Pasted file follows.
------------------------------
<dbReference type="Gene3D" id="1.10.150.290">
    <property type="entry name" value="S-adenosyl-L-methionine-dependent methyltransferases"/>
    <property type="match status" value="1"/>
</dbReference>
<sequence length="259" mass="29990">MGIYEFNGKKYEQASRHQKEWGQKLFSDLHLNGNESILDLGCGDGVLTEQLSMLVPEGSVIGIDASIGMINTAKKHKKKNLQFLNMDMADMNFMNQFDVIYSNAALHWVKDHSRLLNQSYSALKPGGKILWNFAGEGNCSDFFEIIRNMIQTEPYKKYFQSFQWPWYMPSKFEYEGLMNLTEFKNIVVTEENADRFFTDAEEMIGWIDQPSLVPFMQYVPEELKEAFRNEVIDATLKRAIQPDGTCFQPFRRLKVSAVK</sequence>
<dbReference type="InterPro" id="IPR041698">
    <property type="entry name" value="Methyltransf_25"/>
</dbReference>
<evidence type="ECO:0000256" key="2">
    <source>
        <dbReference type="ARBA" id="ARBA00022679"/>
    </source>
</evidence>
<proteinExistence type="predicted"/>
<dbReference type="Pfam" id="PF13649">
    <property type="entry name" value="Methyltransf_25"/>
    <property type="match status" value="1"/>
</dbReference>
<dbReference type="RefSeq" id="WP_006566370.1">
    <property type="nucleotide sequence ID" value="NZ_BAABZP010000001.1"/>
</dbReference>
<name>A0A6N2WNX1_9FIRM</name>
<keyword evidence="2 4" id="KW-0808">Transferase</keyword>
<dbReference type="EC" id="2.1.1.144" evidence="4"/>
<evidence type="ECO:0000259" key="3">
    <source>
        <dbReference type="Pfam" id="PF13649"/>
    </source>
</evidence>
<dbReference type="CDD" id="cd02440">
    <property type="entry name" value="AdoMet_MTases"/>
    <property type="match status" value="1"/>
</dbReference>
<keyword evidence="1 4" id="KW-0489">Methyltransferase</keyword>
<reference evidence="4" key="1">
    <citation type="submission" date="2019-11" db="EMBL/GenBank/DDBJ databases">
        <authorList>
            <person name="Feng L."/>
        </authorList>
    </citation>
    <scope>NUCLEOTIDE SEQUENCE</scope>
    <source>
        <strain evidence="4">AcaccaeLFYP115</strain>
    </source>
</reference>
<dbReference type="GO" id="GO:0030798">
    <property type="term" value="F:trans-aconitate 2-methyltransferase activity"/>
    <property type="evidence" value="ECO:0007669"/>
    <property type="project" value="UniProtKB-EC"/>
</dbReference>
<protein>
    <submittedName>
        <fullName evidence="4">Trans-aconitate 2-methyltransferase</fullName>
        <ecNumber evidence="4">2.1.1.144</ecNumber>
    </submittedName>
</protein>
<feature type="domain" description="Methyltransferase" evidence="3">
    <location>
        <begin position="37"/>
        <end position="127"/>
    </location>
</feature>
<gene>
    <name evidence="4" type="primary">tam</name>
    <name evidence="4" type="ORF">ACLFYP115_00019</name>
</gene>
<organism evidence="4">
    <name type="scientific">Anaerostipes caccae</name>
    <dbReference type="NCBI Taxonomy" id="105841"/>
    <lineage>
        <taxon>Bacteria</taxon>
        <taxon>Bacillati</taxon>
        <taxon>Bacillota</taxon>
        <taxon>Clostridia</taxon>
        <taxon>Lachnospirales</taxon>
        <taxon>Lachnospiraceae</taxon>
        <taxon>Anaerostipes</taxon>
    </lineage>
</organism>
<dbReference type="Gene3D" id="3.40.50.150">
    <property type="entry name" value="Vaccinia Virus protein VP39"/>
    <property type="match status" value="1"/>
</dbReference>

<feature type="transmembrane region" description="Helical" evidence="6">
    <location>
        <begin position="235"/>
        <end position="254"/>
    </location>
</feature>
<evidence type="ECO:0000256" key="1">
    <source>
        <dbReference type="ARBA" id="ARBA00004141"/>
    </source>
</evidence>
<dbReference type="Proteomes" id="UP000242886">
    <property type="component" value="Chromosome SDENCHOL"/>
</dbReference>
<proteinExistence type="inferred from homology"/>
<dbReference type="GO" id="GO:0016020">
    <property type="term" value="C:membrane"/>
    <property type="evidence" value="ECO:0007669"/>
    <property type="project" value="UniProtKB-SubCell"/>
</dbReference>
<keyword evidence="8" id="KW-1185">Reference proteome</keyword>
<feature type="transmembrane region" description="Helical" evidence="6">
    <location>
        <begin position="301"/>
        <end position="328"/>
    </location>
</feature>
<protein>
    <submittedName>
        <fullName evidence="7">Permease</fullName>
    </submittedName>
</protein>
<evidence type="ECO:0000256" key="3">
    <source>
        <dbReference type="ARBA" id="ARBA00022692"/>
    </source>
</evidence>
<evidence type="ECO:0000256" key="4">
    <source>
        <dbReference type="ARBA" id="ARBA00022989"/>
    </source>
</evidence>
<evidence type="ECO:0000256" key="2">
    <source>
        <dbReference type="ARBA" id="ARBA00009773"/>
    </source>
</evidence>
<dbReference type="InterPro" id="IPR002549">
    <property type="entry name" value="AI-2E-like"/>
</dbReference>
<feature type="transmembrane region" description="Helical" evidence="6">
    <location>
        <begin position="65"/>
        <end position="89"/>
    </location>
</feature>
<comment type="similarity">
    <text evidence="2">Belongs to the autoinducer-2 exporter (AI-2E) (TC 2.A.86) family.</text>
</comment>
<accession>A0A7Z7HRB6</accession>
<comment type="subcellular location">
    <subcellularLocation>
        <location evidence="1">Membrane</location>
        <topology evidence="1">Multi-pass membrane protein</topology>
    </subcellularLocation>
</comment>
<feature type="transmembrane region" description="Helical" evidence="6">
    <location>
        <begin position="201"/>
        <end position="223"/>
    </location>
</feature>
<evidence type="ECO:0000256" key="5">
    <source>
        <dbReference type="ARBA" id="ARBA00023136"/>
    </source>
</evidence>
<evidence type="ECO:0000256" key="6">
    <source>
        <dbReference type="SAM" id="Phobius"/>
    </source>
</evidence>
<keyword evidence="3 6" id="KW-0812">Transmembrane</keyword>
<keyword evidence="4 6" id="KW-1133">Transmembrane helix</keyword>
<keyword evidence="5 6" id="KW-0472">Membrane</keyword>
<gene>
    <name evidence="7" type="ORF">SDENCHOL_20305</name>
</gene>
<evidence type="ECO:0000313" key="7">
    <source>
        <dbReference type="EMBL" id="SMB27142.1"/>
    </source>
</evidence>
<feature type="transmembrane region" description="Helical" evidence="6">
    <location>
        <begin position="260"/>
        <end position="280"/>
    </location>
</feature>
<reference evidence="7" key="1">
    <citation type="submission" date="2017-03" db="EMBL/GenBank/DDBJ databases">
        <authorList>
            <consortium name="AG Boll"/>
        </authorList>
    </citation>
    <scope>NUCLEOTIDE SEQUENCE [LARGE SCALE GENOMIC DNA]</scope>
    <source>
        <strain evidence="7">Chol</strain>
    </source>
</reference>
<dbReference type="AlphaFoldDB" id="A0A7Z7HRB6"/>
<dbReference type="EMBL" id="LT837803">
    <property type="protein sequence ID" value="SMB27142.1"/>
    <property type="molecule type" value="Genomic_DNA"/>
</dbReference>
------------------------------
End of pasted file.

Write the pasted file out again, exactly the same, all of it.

<dbReference type="Gene3D" id="1.10.150.290">
    <property type="entry name" value="S-adenosyl-L-methionine-dependent methyltransferases"/>
    <property type="match status" value="1"/>
</dbReference>
<sequence length="259" mass="29990">MGIYEFNGKKYEQASRHQKEWGQKLFSDLHLNGNESILDLGCGDGVLTEQLSMLVPEGSVIGIDASIGMINTAKKHKKKNLQFLNMDMADMNFMNQFDVIYSNAALHWVKDHSRLLNQSYSALKPGGKILWNFAGEGNCSDFFEIIRNMIQTEPYKKYFQSFQWPWYMPSKFEYEGLMNLTEFKNIVVTEENADRFFTDAEEMIGWIDQPSLVPFMQYVPEELKEAFRNEVIDATLKRAIQPDGTCFQPFRRLKVSAVK</sequence>
<dbReference type="InterPro" id="IPR041698">
    <property type="entry name" value="Methyltransf_25"/>
</dbReference>
<evidence type="ECO:0000256" key="2">
    <source>
        <dbReference type="ARBA" id="ARBA00022679"/>
    </source>
</evidence>
<proteinExistence type="predicted"/>
<dbReference type="Pfam" id="PF13649">
    <property type="entry name" value="Methyltransf_25"/>
    <property type="match status" value="1"/>
</dbReference>
<dbReference type="RefSeq" id="WP_006566370.1">
    <property type="nucleotide sequence ID" value="NZ_BAABZP010000001.1"/>
</dbReference>
<name>A0A6N2WNX1_9FIRM</name>
<keyword evidence="2 4" id="KW-0808">Transferase</keyword>
<dbReference type="EC" id="2.1.1.144" evidence="4"/>
<evidence type="ECO:0000259" key="3">
    <source>
        <dbReference type="Pfam" id="PF13649"/>
    </source>
</evidence>
<dbReference type="CDD" id="cd02440">
    <property type="entry name" value="AdoMet_MTases"/>
    <property type="match status" value="1"/>
</dbReference>
<keyword evidence="1 4" id="KW-0489">Methyltransferase</keyword>
<reference evidence="4" key="1">
    <citation type="submission" date="2019-11" db="EMBL/GenBank/DDBJ databases">
        <authorList>
            <person name="Feng L."/>
        </authorList>
    </citation>
    <scope>NUCLEOTIDE SEQUENCE</scope>
    <source>
        <strain evidence="4">AcaccaeLFYP115</strain>
    </source>
</reference>
<dbReference type="GO" id="GO:0030798">
    <property type="term" value="F:trans-aconitate 2-methyltransferase activity"/>
    <property type="evidence" value="ECO:0007669"/>
    <property type="project" value="UniProtKB-EC"/>
</dbReference>
<protein>
    <submittedName>
        <fullName evidence="4">Trans-aconitate 2-methyltransferase</fullName>
        <ecNumber evidence="4">2.1.1.144</ecNumber>
    </submittedName>
</protein>
<feature type="domain" description="Methyltransferase" evidence="3">
    <location>
        <begin position="37"/>
        <end position="127"/>
    </location>
</feature>
<gene>
    <name evidence="4" type="primary">tam</name>
    <name evidence="4" type="ORF">ACLFYP115_00019</name>
</gene>
<organism evidence="4">
    <name type="scientific">Anaerostipes caccae</name>
    <dbReference type="NCBI Taxonomy" id="105841"/>
    <lineage>
        <taxon>Bacteria</taxon>
        <taxon>Bacillati</taxon>
        <taxon>Bacillota</taxon>
        <taxon>Clostridia</taxon>
        <taxon>Lachnospirales</taxon>
        <taxon>Lachnospiraceae</taxon>
        <taxon>Anaerostipes</taxon>
    </lineage>
</organism>
<dbReference type="Gene3D" id="3.40.50.150">
    <property type="entry name" value="Vaccinia Virus protein VP39"/>
    <property type="match status" value="1"/>
</dbReference>

<feature type="transmembrane region" description="Helical" evidence="6">
    <location>
        <begin position="235"/>
        <end position="254"/>
    </location>
</feature>
<evidence type="ECO:0000256" key="1">
    <source>
        <dbReference type="ARBA" id="ARBA00004141"/>
    </source>
</evidence>
<dbReference type="Proteomes" id="UP000242886">
    <property type="component" value="Chromosome SDENCHOL"/>
</dbReference>
<proteinExistence type="inferred from homology"/>
<dbReference type="GO" id="GO:0016020">
    <property type="term" value="C:membrane"/>
    <property type="evidence" value="ECO:0007669"/>
    <property type="project" value="UniProtKB-SubCell"/>
</dbReference>
<keyword evidence="8" id="KW-1185">Reference proteome</keyword>
<feature type="transmembrane region" description="Helical" evidence="6">
    <location>
        <begin position="301"/>
        <end position="328"/>
    </location>
</feature>
<protein>
    <submittedName>
        <fullName evidence="7">Permease</fullName>
    </submittedName>
</protein>
<evidence type="ECO:0000256" key="3">
    <source>
        <dbReference type="ARBA" id="ARBA00022692"/>
    </source>
</evidence>
<evidence type="ECO:0000256" key="4">
    <source>
        <dbReference type="ARBA" id="ARBA00022989"/>
    </source>
</evidence>
<evidence type="ECO:0000256" key="2">
    <source>
        <dbReference type="ARBA" id="ARBA00009773"/>
    </source>
</evidence>
<dbReference type="InterPro" id="IPR002549">
    <property type="entry name" value="AI-2E-like"/>
</dbReference>
<feature type="transmembrane region" description="Helical" evidence="6">
    <location>
        <begin position="65"/>
        <end position="89"/>
    </location>
</feature>
<comment type="similarity">
    <text evidence="2">Belongs to the autoinducer-2 exporter (AI-2E) (TC 2.A.86) family.</text>
</comment>
<accession>A0A7Z7HRB6</accession>
<comment type="subcellular location">
    <subcellularLocation>
        <location evidence="1">Membrane</location>
        <topology evidence="1">Multi-pass membrane protein</topology>
    </subcellularLocation>
</comment>
<feature type="transmembrane region" description="Helical" evidence="6">
    <location>
        <begin position="201"/>
        <end position="223"/>
    </location>
</feature>
<evidence type="ECO:0000256" key="5">
    <source>
        <dbReference type="ARBA" id="ARBA00023136"/>
    </source>
</evidence>
<evidence type="ECO:0000256" key="6">
    <source>
        <dbReference type="SAM" id="Phobius"/>
    </source>
</evidence>
<keyword evidence="3 6" id="KW-0812">Transmembrane</keyword>
<keyword evidence="4 6" id="KW-1133">Transmembrane helix</keyword>
<keyword evidence="5 6" id="KW-0472">Membrane</keyword>
<gene>
    <name evidence="7" type="ORF">SDENCHOL_20305</name>
</gene>
<evidence type="ECO:0000313" key="7">
    <source>
        <dbReference type="EMBL" id="SMB27142.1"/>
    </source>
</evidence>
<feature type="transmembrane region" description="Helical" evidence="6">
    <location>
        <begin position="260"/>
        <end position="280"/>
    </location>
</feature>
<reference evidence="7" key="1">
    <citation type="submission" date="2017-03" db="EMBL/GenBank/DDBJ databases">
        <authorList>
            <consortium name="AG Boll"/>
        </authorList>
    </citation>
    <scope>NUCLEOTIDE SEQUENCE [LARGE SCALE GENOMIC DNA]</scope>
    <source>
        <strain evidence="7">Chol</strain>
    </source>
</reference>
<dbReference type="AlphaFoldDB" id="A0A7Z7HRB6"/>
<dbReference type="EMBL" id="LT837803">
    <property type="protein sequence ID" value="SMB27142.1"/>
    <property type="molecule type" value="Genomic_DNA"/>
</dbReference>